For the past year, experts from 12 Francophone African countries (1) have been working together on a project related to health financing fragmentation in their countries. In this blogpost, the first in a series, Allison Kelley (lead facilitator of the CoP Financial Access to Health Services) presents the main results from the first phase of this project, with a focus on cross-country findings.
Last November on this blog, we introduced you to a collaborative project that two CoPs (Performance-Based Financing and Financial Access to Health Services) were launching on the challenge of Universal Health Coverage (UHC).
The project, financed by French Muskoka Funds and the NGO Cordaid, was a first for the CoPs: a chance to test our capacity to document a specific issue – health financing fragmentation – across a large number of countries. The hypothesis being that by their very nature and the size of the networks they represent (the PBF CoP has 1,500 experts, the FAHS CoP 800), CoPs could usefully complement the research and documentation activities being carried out by other actors (research institutes, aid agencies…) This first blog focuses on the results of the cross-country analysis from Phase 1 (2).
Universal Health Coverage: a big misunderstanding?
By its very definition, progress toward UHC means progress in three main dimensions: (1) the number of people covered (2) the comprehensiveness and quality of the package of services covered, and (3) the reduction of out-of-pocket payment at the point of service. How to move toward UHC, on the other hand, is sometimes misunderstood, with some thinking that it simply consists of introducing a single, universal, mandatory health insurance system. In fact, the reality in all countries is that populations today are benefitting from some “coverage” through the various health financing schemes (HFS) that already exist. Moving toward UHC will be more a process of bringing order and efficiency to the HFS that already exist than it will be of introducing yet another one.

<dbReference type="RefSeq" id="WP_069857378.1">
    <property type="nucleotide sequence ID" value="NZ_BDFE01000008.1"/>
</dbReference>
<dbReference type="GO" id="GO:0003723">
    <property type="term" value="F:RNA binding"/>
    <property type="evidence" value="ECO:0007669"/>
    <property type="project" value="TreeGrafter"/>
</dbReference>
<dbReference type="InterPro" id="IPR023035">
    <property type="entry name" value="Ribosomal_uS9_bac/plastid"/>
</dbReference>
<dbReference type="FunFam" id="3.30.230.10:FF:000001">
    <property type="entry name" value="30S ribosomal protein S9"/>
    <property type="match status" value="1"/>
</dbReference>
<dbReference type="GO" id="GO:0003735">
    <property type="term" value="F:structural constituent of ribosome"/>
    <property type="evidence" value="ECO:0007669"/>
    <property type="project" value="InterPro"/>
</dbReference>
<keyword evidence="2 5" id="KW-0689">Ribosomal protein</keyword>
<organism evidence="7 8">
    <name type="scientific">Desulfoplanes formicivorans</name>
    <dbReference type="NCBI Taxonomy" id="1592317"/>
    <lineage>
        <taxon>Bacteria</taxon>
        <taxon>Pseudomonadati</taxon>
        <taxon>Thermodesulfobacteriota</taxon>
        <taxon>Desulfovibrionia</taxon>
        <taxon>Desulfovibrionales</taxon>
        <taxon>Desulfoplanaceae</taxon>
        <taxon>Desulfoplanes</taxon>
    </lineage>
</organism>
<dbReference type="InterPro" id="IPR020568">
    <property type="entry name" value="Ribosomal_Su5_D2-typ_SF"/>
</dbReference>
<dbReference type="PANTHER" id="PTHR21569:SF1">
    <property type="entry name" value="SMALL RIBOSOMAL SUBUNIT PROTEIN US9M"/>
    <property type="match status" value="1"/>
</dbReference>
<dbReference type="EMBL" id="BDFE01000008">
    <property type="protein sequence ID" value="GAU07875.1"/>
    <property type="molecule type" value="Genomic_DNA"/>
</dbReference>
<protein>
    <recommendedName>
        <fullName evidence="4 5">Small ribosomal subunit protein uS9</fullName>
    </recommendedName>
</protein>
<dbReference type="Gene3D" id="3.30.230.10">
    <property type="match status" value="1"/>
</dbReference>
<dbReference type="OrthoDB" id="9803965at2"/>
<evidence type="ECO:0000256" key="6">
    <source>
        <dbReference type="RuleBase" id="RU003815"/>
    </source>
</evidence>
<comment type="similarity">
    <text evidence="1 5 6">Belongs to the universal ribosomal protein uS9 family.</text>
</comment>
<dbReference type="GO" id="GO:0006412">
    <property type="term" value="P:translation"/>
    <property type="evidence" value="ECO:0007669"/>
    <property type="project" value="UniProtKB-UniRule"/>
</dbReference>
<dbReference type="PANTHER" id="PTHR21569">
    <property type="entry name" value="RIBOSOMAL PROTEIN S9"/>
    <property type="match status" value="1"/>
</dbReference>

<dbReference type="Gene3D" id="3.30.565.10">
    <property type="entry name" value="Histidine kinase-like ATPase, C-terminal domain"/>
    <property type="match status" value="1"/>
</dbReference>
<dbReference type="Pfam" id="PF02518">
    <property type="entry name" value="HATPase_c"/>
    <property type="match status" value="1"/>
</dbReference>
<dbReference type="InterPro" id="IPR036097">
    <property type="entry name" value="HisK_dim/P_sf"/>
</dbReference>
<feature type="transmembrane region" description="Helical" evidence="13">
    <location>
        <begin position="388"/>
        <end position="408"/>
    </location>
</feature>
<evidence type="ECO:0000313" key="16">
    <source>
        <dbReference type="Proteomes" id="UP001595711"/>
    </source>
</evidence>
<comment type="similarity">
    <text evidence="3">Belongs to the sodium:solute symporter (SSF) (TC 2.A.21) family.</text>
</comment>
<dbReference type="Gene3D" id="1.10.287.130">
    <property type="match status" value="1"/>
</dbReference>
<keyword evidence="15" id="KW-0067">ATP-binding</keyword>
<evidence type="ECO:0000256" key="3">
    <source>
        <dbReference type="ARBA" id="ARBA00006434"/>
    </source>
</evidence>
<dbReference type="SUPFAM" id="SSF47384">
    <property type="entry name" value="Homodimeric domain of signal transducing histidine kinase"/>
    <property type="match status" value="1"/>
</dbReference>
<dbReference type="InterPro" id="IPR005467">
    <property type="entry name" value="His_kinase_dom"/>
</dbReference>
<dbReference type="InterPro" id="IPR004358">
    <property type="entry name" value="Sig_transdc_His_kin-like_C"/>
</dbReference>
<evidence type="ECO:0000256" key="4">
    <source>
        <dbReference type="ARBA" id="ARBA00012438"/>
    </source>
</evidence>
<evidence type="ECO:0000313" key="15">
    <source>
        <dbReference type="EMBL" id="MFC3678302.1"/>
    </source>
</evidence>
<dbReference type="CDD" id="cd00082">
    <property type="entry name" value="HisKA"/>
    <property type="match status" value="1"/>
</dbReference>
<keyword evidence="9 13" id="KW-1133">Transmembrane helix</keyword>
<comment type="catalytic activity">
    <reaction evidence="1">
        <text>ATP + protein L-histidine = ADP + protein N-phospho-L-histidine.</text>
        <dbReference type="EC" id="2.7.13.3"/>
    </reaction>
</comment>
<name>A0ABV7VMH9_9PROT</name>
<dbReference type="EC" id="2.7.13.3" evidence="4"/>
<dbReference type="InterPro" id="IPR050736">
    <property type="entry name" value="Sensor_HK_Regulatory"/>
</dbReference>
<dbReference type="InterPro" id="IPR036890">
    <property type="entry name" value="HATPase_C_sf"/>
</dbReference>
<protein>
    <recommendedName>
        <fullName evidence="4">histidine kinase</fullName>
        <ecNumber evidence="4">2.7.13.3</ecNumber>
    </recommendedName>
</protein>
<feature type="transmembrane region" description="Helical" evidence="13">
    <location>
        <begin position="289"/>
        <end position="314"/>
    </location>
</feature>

Mapping the situation in 12 Francophone countries
As a reminder, the objective of our project’s first phase was to carry out a mapping of HFS in 12 Francophone African countries, or almost a quarter of the continent. To reach a complex destination such as UHC, one must have a clear idea of the starting point!
The full Phase 1 report is now available (under the “resources” tab of this site). The cross-country analysis was drawn from the country documentation carried out by national CoP experts (3). Phase 1 produced useful lessons, and confirmed that we are indeed facing a tangle of HFS.
* Our study documented serious fragmentation in HFS in African countries today. Based on our method of counting, there are on average 23 HFS per country.
* Beyond simply counting the number of HFS (which was not easy in and of itself), carrying out this mapping exercise was more difficult than we had anticipated: in many countries, we encountered serious problems in accessing information on HFS. Financing information was frequently missing or unavailable. This lack of information not only hampers government leadership in piloting UHC, but also makes it difficult to get a sufficiently accurate understanding of what is a complex situation in each country, and so concrete suggestions for improving the coordination of HFS remain difficult to formulate.